US car sales analysis 2017 Q4 – Small Sports segment

Fiat 124 Spyder and Mazda MX-5 grow fastest as collapse in Hyundai Veloster sales drags the segment down

Sales in the small sports segment collapse by 55.6% to 7,807 in the fourth quarter of 2017, leading to the highest-among-all-segments year-on-year sales decline in 2017 of 36.9%. Such a decline brought the total sales in 2017 down to 45,911, the lowest level since 2010. What is troubling is that while volatile, sales in this segment usually don’t go into full-on decline until the economy goes into a serious recession – while the US economy seems to be going strong for now, it’s curious whether the segment’s decline is a sign of things to come, or simply a swing in a small segment that relies heavily on a few models. In particular, the new Hyundai Veloster has already been shown in Detroit and is about to go on sale in early 2018, but it’s far from clear that it alone will be able to lift the segment out of the doldrums. And right now there are no other new cars on the 2018 horizon.

Highlights:

  • With a collapse in sales of almost 80% in Q4’17, it’s remarkable that Hyundai Veloster managed to hold onto the segment lead; more than anything, it highlights the slowdown in demand for the Mazda MX-5 Miata, whose sales were down 3% in the fourth quarter despite the new RF targa model joining the lineup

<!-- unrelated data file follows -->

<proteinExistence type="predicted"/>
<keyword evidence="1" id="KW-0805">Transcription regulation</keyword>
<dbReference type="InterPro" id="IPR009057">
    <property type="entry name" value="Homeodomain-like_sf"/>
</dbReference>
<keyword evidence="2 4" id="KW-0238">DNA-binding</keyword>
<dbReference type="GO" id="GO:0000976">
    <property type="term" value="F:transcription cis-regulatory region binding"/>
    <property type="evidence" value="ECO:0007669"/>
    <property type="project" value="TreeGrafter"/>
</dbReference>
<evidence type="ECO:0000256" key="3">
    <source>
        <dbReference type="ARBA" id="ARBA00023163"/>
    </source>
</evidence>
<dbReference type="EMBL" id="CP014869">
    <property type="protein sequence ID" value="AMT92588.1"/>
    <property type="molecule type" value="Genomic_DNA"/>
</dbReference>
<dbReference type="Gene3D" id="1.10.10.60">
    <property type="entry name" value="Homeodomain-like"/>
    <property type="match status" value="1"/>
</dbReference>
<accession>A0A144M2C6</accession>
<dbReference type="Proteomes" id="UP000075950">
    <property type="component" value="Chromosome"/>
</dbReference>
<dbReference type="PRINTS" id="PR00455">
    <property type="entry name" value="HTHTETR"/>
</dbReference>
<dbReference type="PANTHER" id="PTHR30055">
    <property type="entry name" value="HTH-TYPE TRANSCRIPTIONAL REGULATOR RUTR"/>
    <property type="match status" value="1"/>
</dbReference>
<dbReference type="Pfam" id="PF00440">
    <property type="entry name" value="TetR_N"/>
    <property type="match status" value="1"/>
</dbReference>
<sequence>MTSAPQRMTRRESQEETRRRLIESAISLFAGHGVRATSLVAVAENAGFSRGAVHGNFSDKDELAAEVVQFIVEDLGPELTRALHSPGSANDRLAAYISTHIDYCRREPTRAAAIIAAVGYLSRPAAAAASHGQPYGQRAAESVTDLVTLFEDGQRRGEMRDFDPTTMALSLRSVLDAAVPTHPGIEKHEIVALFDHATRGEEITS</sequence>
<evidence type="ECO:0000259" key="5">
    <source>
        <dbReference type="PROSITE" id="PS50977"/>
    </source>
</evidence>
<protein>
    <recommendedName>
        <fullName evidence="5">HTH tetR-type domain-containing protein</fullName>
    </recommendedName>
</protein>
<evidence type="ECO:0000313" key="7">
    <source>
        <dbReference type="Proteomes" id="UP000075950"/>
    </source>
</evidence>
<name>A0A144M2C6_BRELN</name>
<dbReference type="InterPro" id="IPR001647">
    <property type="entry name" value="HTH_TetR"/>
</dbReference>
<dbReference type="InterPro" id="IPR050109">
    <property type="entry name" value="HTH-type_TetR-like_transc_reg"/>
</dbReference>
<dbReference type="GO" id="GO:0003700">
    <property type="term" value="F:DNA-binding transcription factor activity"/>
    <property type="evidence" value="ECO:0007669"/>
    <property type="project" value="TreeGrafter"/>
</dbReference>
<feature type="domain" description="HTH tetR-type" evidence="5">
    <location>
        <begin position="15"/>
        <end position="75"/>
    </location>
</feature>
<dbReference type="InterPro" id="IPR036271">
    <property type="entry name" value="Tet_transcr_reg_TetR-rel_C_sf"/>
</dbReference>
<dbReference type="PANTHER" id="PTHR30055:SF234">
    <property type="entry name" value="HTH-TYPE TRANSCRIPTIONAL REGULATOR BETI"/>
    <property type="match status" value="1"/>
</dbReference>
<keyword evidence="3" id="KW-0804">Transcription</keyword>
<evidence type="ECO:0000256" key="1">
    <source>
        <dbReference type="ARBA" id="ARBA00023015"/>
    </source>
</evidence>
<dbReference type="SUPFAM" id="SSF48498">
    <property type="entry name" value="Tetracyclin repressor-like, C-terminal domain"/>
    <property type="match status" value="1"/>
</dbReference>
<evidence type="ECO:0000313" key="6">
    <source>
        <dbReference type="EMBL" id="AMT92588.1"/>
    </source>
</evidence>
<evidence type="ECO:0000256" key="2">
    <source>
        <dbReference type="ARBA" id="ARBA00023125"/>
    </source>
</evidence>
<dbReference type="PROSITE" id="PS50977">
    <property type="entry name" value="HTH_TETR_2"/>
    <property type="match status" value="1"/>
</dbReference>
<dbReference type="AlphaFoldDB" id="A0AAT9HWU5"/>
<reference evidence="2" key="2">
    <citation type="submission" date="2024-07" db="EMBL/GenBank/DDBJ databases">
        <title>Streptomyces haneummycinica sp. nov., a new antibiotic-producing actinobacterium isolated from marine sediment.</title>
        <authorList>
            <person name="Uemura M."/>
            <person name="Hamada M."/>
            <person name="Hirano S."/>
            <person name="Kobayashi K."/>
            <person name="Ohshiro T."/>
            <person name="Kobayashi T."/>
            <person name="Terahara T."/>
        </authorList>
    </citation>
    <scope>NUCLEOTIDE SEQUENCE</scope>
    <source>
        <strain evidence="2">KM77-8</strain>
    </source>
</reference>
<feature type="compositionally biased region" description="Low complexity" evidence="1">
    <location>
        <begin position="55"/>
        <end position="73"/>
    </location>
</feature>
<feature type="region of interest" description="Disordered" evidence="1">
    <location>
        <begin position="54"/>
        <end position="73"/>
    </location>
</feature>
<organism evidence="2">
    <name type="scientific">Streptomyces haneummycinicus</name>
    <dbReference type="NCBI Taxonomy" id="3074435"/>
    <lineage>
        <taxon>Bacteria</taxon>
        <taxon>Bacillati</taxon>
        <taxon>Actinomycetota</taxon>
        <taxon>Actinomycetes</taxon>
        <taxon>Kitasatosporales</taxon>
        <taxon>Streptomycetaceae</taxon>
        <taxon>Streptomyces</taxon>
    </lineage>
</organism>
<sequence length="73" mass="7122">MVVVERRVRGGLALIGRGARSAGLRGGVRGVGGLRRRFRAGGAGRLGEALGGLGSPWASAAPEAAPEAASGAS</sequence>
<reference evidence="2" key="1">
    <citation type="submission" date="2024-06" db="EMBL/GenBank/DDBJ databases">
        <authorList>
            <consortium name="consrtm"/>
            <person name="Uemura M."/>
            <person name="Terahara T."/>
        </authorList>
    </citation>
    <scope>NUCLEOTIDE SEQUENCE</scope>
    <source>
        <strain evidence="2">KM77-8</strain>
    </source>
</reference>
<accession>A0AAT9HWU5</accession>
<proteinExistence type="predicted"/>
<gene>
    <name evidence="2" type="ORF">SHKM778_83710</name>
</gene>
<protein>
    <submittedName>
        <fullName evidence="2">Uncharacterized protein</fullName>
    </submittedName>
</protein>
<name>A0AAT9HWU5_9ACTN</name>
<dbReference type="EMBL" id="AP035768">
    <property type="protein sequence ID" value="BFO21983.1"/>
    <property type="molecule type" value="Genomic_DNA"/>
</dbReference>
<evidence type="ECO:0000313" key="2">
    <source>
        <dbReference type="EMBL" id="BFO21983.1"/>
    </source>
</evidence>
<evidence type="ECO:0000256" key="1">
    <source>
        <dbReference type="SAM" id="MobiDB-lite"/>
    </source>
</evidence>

• The recently-facelifted Toyota 86 (née Scion FR-S) and Subaru BRZ did well to avoid a big drop in sales given the shrinking segment and competition from the newer MX-5 and Fiat 124 Spyder

Clicking on the model name opens the sales data page for that model; clicking year in the legend turns the display for that year on/off

  • Speaking of, sales of the still-new Fiat 124 Spider already started falling quarter-on-quarter, with double-digit declines in Q3 and Q4’17, though it should be said that it did well in 2017 to outsell the Subaru BRZ, and come reasonably close to the Buick Cascada
  • 2017 saw the end of the line for two cars in the segment: the slow and rather un-sporty hybrid Honda CR-Z, and the Scion tC, which unlike its RWD cousin FR-S was not adopted by the Toyota brand when Scion was shut town

Note: clicking on the model names in legend turns the display for that model on/off; data is displayed from 1990 onwards, but starts earlier – access previous years using slider on bottom